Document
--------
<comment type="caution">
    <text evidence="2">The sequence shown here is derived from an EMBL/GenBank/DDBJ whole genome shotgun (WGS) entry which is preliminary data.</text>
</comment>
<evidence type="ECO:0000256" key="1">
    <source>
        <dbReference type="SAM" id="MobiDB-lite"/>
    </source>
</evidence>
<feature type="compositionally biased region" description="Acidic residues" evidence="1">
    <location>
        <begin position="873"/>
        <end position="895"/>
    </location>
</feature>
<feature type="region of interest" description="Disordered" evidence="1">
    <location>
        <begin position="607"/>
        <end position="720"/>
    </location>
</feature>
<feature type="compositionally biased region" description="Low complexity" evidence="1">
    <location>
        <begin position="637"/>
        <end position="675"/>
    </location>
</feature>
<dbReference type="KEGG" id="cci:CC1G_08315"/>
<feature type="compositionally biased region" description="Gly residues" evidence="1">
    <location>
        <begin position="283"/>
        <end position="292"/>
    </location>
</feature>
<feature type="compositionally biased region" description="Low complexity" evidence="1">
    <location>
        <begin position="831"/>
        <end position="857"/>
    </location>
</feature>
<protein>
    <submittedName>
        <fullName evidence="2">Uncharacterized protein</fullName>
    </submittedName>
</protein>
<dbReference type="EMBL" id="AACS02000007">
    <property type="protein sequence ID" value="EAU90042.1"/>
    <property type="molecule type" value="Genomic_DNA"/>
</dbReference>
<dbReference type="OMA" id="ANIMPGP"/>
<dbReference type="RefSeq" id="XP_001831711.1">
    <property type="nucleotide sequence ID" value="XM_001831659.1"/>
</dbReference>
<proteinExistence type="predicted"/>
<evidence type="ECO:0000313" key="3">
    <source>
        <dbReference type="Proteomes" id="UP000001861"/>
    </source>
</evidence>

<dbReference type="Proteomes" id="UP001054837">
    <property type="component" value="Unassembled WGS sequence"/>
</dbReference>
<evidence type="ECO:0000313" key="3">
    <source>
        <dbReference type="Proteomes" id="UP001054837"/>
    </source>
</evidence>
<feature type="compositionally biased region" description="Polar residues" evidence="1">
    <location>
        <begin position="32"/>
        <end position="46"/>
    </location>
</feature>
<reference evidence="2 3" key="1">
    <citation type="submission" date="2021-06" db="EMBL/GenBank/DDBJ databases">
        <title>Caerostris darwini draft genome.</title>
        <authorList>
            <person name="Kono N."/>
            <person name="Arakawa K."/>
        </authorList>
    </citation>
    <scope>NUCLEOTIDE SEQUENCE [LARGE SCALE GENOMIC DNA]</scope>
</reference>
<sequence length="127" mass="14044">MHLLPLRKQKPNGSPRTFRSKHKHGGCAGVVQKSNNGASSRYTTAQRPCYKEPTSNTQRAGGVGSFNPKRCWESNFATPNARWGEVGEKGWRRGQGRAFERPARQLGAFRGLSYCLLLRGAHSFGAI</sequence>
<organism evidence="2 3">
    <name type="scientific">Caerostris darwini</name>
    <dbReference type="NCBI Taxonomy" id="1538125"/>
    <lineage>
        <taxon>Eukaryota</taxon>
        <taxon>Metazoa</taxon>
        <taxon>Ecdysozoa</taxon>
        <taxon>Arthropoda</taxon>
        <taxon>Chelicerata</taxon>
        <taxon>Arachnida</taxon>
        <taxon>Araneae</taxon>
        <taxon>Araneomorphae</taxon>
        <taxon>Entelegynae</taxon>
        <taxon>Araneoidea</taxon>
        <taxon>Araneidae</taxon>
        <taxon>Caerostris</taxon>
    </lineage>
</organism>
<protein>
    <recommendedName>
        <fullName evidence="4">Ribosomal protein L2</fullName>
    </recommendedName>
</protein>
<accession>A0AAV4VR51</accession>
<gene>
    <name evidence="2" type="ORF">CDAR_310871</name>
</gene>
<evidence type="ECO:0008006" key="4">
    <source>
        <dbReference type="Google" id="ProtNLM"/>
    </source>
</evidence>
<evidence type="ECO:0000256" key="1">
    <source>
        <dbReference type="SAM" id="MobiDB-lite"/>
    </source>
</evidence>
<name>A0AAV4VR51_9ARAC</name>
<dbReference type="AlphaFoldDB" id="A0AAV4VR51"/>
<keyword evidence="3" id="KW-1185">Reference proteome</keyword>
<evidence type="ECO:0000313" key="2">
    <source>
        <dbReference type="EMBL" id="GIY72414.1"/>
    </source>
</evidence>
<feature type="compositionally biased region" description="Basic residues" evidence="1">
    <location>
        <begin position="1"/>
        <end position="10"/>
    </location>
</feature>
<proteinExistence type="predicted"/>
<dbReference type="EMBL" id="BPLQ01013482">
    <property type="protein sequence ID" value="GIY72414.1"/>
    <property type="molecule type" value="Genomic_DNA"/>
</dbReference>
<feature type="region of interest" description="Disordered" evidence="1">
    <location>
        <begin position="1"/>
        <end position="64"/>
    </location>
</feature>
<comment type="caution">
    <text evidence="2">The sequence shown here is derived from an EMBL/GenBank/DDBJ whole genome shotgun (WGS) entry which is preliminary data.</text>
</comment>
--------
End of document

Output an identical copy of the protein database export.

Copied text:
<comment type="caution">
    <text evidence="2">The sequence shown here is derived from an EMBL/GenBank/DDBJ whole genome shotgun (WGS) entry which is preliminary data.</text>
</comment>
<evidence type="ECO:0000256" key="1">
    <source>
        <dbReference type="SAM" id="MobiDB-lite"/>
    </source>
</evidence>
<feature type="compositionally biased region" description="Acidic residues" evidence="1">
    <location>
        <begin position="873"/>
        <end position="895"/>
    </location>
</feature>
<feature type="region of interest" description="Disordered" evidence="1">
    <location>
        <begin position="607"/>
        <end position="720"/>
    </location>
</feature>
<feature type="compositionally biased region" description="Low complexity" evidence="1">
    <location>
        <begin position="637"/>
        <end position="675"/>
    </location>
</feature>
<dbReference type="KEGG" id="cci:CC1G_08315"/>
<feature type="compositionally biased region" description="Gly residues" evidence="1">
    <location>
        <begin position="283"/>
        <end position="292"/>
    </location>
</feature>
<feature type="compositionally biased region" description="Low complexity" evidence="1">
    <location>
        <begin position="831"/>
        <end position="857"/>
    </location>
</feature>
<protein>
    <submittedName>
        <fullName evidence="2">Uncharacterized protein</fullName>
    </submittedName>
</protein>
<dbReference type="EMBL" id="AACS02000007">
    <property type="protein sequence ID" value="EAU90042.1"/>
    <property type="molecule type" value="Genomic_DNA"/>
</dbReference>
<dbReference type="OMA" id="ANIMPGP"/>
<dbReference type="RefSeq" id="XP_001831711.1">
    <property type="nucleotide sequence ID" value="XM_001831659.1"/>
</dbReference>
<proteinExistence type="predicted"/>
<evidence type="ECO:0000313" key="3">
    <source>
        <dbReference type="Proteomes" id="UP000001861"/>
    </source>
</evidence>

<dbReference type="Proteomes" id="UP001054837">
    <property type="component" value="Unassembled WGS sequence"/>
</dbReference>
<evidence type="ECO:0000313" key="3">
    <source>
        <dbReference type="Proteomes" id="UP001054837"/>
    </source>
</evidence>
<feature type="compositionally biased region" description="Polar residues" evidence="1">
    <location>
        <begin position="32"/>
        <end position="46"/>
    </location>
</feature>
<reference evidence="2 3" key="1">
    <citation type="submission" date="2021-06" db="EMBL/GenBank/DDBJ databases">
        <title>Caerostris darwini draft genome.</title>
        <authorList>
            <person name="Kono N."/>
            <person name="Arakawa K."/>
        </authorList>
    </citation>
    <scope>NUCLEOTIDE SEQUENCE [LARGE SCALE GENOMIC DNA]</scope>
</reference>
<sequence length="127" mass="14044">MHLLPLRKQKPNGSPRTFRSKHKHGGCAGVVQKSNNGASSRYTTAQRPCYKEPTSNTQRAGGVGSFNPKRCWESNFATPNARWGEVGEKGWRRGQGRAFERPARQLGAFRGLSYCLLLRGAHSFGAI</sequence>
<organism evidence="2 3">
    <name type="scientific">Caerostris darwini</name>
    <dbReference type="NCBI Taxonomy" id="1538125"/>
    <lineage>
        <taxon>Eukaryota</taxon>
        <taxon>Metazoa</taxon>
        <taxon>Ecdysozoa</taxon>
        <taxon>Arthropoda</taxon>
        <taxon>Chelicerata</taxon>
        <taxon>Arachnida</taxon>
        <taxon>Araneae</taxon>
        <taxon>Araneomorphae</taxon>
        <taxon>Entelegynae</taxon>
        <taxon>Araneoidea</taxon>
        <taxon>Araneidae</taxon>
        <taxon>Caerostris</taxon>
    </lineage>
</organism>
<protein>
    <recommendedName>
        <fullName evidence="4">Ribosomal protein L2</fullName>
    </recommendedName>
</protein>
<accession>A0AAV4VR51</accession>
<gene>
    <name evidence="2" type="ORF">CDAR_310871</name>
</gene>
<evidence type="ECO:0008006" key="4">
    <source>
        <dbReference type="Google" id="ProtNLM"/>
    </source>
</evidence>
<evidence type="ECO:0000256" key="1">
    <source>
        <dbReference type="SAM" id="MobiDB-lite"/>
    </source>
</evidence>
<name>A0AAV4VR51_9ARAC</name>
<dbReference type="AlphaFoldDB" id="A0AAV4VR51"/>
<keyword evidence="3" id="KW-1185">Reference proteome</keyword>
<evidence type="ECO:0000313" key="2">
    <source>
        <dbReference type="EMBL" id="GIY72414.1"/>
    </source>
</evidence>
<feature type="compositionally biased region" description="Basic residues" evidence="1">
    <location>
        <begin position="1"/>
        <end position="10"/>
    </location>
</feature>
<proteinExistence type="predicted"/>
<dbReference type="EMBL" id="BPLQ01013482">
    <property type="protein sequence ID" value="GIY72414.1"/>
    <property type="molecule type" value="Genomic_DNA"/>
</dbReference>
<feature type="region of interest" description="Disordered" evidence="1">
    <location>
        <begin position="1"/>
        <end position="64"/>
    </location>
</feature>
<comment type="caution">
    <text evidence="2">The sequence shown here is derived from an EMBL/GenBank/DDBJ whole genome shotgun (WGS) entry which is preliminary data.</text>
</comment>